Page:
Developer: RedG Studios
Release Date: March 28, 2019
Reviewed On: PS4
Publisher: RedG Entertainment
Genre: Psychological Horror
Not all paths lead to somewhere wondrous and beautiful, sometimes they leave you stranded with no way to move forward, having you go backward instead. Whether we like it or not, life is all about making choices, and at times, tough choices that we wish we could fix. RedG Studios’ psychological horror game S.O.N (which is short for “South of Nowhere”), follows this premise, and while its ambient and spooky atmosphere is somewhat interesting, S.O.N, unfortunately, is the most disappointing and lackluster game I’ve played so far this year.
S.O.N has you take on the role of Robert Alderson, a father who’s looking for his missing son in a deep forest, which also has caves and houses. As you explore the world around you, you’ll come to realize that it’s plagued with strange imagery, imagery that resembles Robert’s inner demons. To successfully find his son, Robert needs to face his demons head-on and essentially repent for his past sins. Now, this all sounds like S.O.N is a narrative-driven adventure, right? Well, it’s not — not at all.
The main reason being that instead of S.O.N having a direct-approach to storytelling, it, instead, has a symbolistic and minimalistic approach. While this kind of approach can work and has worked for a wide array of other games, with S.O.N, it just doesn’t make any sense. Randomly, across your journey, you’ll find neon and blood-written messages on the walls, crosses, emojis (yes, I’m serious), odd abominations (that don’t serve any purpose other than to add a ‘horror’ factor to the game), and of course, gameplay-focused objects like gates and keys. These symbols are supposed to give the player insight on Robert as a character, like his past and who he is now. However, what really ends up happening from the very beginning of the game to the end is that your left constantly wondering, “So, what’s happening?” and “Why does this any of this matter?”. What makes matters worse is that Robert has no dialogue — he’s a completely empty, blank, main character — so even when you see one of the many symbols in the game, Robert does nothing, he doesn’t react or say anything.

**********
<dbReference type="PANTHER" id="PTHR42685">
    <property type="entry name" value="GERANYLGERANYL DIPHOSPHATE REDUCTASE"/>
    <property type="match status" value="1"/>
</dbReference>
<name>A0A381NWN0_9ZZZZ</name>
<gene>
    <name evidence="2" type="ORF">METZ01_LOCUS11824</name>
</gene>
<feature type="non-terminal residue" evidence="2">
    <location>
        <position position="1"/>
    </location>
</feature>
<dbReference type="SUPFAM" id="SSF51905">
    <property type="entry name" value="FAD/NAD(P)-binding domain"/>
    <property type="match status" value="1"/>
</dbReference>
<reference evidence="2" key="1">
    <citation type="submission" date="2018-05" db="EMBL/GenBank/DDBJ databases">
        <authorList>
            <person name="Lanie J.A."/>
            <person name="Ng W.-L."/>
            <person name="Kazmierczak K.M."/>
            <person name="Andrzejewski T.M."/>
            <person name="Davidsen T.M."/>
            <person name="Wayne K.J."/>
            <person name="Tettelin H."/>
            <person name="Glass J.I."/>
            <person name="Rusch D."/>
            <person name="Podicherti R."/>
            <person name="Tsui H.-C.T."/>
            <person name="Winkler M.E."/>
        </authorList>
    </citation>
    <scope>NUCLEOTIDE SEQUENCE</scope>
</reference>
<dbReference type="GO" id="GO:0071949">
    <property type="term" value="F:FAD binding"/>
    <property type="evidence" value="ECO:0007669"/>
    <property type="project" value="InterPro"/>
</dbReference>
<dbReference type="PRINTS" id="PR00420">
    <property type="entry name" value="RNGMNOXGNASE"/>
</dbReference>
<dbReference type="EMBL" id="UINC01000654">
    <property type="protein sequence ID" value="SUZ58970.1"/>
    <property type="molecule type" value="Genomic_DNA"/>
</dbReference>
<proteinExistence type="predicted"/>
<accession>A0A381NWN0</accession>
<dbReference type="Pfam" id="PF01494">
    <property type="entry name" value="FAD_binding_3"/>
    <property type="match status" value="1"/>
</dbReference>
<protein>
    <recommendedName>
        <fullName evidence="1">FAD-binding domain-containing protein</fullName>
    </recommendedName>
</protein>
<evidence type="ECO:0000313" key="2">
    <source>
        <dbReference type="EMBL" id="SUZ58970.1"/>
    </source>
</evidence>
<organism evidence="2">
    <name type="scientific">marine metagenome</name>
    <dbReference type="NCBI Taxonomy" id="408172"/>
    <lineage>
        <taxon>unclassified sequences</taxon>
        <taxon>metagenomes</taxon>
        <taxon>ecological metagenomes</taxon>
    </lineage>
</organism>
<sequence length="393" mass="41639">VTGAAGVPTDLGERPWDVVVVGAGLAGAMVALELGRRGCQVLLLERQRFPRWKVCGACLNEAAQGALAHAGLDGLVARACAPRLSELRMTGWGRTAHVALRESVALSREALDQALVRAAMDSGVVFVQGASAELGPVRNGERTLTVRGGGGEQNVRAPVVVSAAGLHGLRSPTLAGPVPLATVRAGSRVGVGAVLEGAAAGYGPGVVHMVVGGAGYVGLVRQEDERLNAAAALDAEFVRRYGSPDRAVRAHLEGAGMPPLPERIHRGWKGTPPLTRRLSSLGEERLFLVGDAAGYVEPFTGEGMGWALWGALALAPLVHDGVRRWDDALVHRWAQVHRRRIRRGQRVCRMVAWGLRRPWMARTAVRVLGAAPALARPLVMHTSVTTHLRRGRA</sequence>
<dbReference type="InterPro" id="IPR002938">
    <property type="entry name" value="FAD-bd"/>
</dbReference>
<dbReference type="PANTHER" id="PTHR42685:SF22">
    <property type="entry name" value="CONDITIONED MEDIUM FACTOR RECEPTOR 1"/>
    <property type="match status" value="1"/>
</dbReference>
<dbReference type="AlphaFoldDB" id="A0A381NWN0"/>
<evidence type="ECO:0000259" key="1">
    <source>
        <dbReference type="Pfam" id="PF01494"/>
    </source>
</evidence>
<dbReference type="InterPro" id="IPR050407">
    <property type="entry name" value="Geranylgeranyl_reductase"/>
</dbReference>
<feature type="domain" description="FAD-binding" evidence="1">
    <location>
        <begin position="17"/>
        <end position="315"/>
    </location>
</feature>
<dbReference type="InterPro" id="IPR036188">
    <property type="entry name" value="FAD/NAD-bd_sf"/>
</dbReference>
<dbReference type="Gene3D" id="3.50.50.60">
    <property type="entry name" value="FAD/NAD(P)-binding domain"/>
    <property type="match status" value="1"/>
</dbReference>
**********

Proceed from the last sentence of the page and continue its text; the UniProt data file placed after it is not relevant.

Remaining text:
With the lack of character and story development in S.O.N, you’ll end up just being confused at all times. To put S.O.N simply, it’s like going to one of those poorly designed haunted forests that you go through during Halloween — but S.O.N isn’t even scary. Perhaps this is all because the developer ran into development issues since they had to cut some parts out, so maybe they couldn’t truly tie everything together, but I still think that even if they did, S.O.N would probably still not have a well-thought-out narrative.